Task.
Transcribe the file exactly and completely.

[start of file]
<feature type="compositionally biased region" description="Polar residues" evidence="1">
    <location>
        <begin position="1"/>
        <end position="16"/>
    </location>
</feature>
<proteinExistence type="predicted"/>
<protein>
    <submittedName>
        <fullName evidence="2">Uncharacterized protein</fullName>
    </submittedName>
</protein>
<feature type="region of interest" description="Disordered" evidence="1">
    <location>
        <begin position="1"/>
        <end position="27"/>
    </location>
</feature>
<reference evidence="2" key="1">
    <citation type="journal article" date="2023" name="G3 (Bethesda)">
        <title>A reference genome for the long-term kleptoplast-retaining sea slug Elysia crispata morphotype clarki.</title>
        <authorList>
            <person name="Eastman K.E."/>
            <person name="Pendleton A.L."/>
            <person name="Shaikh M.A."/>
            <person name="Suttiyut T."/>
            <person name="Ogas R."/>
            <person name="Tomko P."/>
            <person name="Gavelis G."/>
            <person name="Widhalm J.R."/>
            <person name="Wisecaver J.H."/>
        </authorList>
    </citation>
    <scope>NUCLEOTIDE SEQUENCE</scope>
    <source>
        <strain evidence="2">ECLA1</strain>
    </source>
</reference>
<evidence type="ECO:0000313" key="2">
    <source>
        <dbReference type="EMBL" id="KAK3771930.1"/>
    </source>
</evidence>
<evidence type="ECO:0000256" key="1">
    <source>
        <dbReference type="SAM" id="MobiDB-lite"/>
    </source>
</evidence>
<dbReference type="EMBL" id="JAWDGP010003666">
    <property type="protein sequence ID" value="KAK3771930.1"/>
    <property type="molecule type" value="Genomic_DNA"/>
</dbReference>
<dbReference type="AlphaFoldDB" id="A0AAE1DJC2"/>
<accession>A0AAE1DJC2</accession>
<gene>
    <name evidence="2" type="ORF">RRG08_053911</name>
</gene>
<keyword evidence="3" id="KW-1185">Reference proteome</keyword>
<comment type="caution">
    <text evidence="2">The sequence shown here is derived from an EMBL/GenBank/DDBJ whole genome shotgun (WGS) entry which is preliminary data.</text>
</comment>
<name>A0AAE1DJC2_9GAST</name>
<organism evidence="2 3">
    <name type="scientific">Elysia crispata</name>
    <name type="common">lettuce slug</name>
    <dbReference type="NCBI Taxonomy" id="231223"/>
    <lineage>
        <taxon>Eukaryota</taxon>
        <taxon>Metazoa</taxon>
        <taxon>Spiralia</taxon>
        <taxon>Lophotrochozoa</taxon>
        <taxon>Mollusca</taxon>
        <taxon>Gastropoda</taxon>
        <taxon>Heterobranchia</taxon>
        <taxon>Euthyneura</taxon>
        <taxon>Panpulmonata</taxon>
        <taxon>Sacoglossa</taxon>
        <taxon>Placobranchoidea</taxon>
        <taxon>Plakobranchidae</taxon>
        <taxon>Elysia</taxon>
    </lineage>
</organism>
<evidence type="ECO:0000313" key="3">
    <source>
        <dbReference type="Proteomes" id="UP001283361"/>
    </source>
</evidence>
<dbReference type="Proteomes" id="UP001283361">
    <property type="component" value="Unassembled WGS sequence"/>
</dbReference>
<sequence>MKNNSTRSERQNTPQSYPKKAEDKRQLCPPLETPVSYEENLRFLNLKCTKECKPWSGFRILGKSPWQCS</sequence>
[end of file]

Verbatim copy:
<feature type="compositionally biased region" description="Polar residues" evidence="1">
    <location>
        <begin position="1"/>
        <end position="16"/>
    </location>
</feature>
<proteinExistence type="predicted"/>
<protein>
    <submittedName>
        <fullName evidence="2">Uncharacterized protein</fullName>
    </submittedName>
</protein>
<feature type="region of interest" description="Disordered" evidence="1">
    <location>
        <begin position="1"/>
        <end position="27"/>
    </location>
</feature>
<reference evidence="2" key="1">
    <citation type="journal article" date="2023" name="G3 (Bethesda)">
        <title>A reference genome for the long-term kleptoplast-retaining sea slug Elysia crispata morphotype clarki.</title>
        <authorList>
            <person name="Eastman K.E."/>
            <person name="Pendleton A.L."/>
            <person name="Shaikh M.A."/>
            <person name="Suttiyut T."/>
            <person name="Ogas R."/>
            <person name="Tomko P."/>
            <person name="Gavelis G."/>
            <person name="Widhalm J.R."/>
            <person name="Wisecaver J.H."/>
        </authorList>
    </citation>
    <scope>NUCLEOTIDE SEQUENCE</scope>
    <source>
        <strain evidence="2">ECLA1</strain>
    </source>
</reference>
<evidence type="ECO:0000313" key="2">
    <source>
        <dbReference type="EMBL" id="KAK3771930.1"/>
    </source>
</evidence>
<evidence type="ECO:0000256" key="1">
    <source>
        <dbReference type="SAM" id="MobiDB-lite"/>
    </source>
</evidence>
<dbReference type="EMBL" id="JAWDGP010003666">
    <property type="protein sequence ID" value="KAK3771930.1"/>
    <property type="molecule type" value="Genomic_DNA"/>
</dbReference>
<dbReference type="AlphaFoldDB" id="A0AAE1DJC2"/>
<accession>A0AAE1DJC2</accession>
<gene>
    <name evidence="2" type="ORF">RRG08_053911</name>
</gene>
<keyword evidence="3" id="KW-1185">Reference proteome</keyword>
<comment type="caution">
    <text evidence="2">The sequence shown here is derived from an EMBL/GenBank/DDBJ whole genome shotgun (WGS) entry which is preliminary data.</text>
</comment>
<name>A0AAE1DJC2_9GAST</name>
<organism evidence="2 3">
    <name type="scientific">Elysia crispata</name>
    <name type="common">lettuce slug</name>
    <dbReference type="NCBI Taxonomy" id="231223"/>
    <lineage>
        <taxon>Eukaryota</taxon>
        <taxon>Metazoa</taxon>
        <taxon>Spiralia</taxon>
        <taxon>Lophotrochozoa</taxon>
        <taxon>Mollusca</taxon>
        <taxon>Gastropoda</taxon>
        <taxon>Heterobranchia</taxon>
        <taxon>Euthyneura</taxon>
        <taxon>Panpulmonata</taxon>
        <taxon>Sacoglossa</taxon>
        <taxon>Placobranchoidea</taxon>
        <taxon>Plakobranchidae</taxon>
        <taxon>Elysia</taxon>
    </lineage>
</organism>
<evidence type="ECO:0000313" key="3">
    <source>
        <dbReference type="Proteomes" id="UP001283361"/>
    </source>
</evidence>
<dbReference type="Proteomes" id="UP001283361">
    <property type="component" value="Unassembled WGS sequence"/>
</dbReference>
<sequence>MKNNSTRSERQNTPQSYPKKAEDKRQLCPPLETPVSYEENLRFLNLKCTKECKPWSGFRILGKSPWQCS</sequence>